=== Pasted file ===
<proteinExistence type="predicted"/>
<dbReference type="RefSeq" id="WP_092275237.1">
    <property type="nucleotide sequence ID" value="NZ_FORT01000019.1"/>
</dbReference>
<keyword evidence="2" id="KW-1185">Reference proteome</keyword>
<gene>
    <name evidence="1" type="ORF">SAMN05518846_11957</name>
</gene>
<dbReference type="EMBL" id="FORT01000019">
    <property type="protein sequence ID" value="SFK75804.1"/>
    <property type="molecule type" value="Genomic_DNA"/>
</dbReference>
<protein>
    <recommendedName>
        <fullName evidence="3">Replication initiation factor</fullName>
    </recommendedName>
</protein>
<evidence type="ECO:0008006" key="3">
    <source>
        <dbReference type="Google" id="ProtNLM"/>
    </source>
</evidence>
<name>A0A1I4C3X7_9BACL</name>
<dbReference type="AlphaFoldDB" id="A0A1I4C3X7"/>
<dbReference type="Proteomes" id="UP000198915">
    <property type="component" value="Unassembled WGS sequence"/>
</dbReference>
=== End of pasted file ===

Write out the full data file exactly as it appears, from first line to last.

<proteinExistence type="predicted"/>
<dbReference type="RefSeq" id="WP_092275237.1">
    <property type="nucleotide sequence ID" value="NZ_FORT01000019.1"/>
</dbReference>
<keyword evidence="2" id="KW-1185">Reference proteome</keyword>
<gene>
    <name evidence="1" type="ORF">SAMN05518846_11957</name>
</gene>
<dbReference type="EMBL" id="FORT01000019">
    <property type="protein sequence ID" value="SFK75804.1"/>
    <property type="molecule type" value="Genomic_DNA"/>
</dbReference>
<protein>
    <recommendedName>
        <fullName evidence="3">Replication initiation factor</fullName>
    </recommendedName>
</protein>
<evidence type="ECO:0008006" key="3">
    <source>
        <dbReference type="Google" id="ProtNLM"/>
    </source>
</evidence>
<name>A0A1I4C3X7_9BACL</name>
<dbReference type="AlphaFoldDB" id="A0A1I4C3X7"/>
<dbReference type="Proteomes" id="UP000198915">
    <property type="component" value="Unassembled WGS sequence"/>
</dbReference>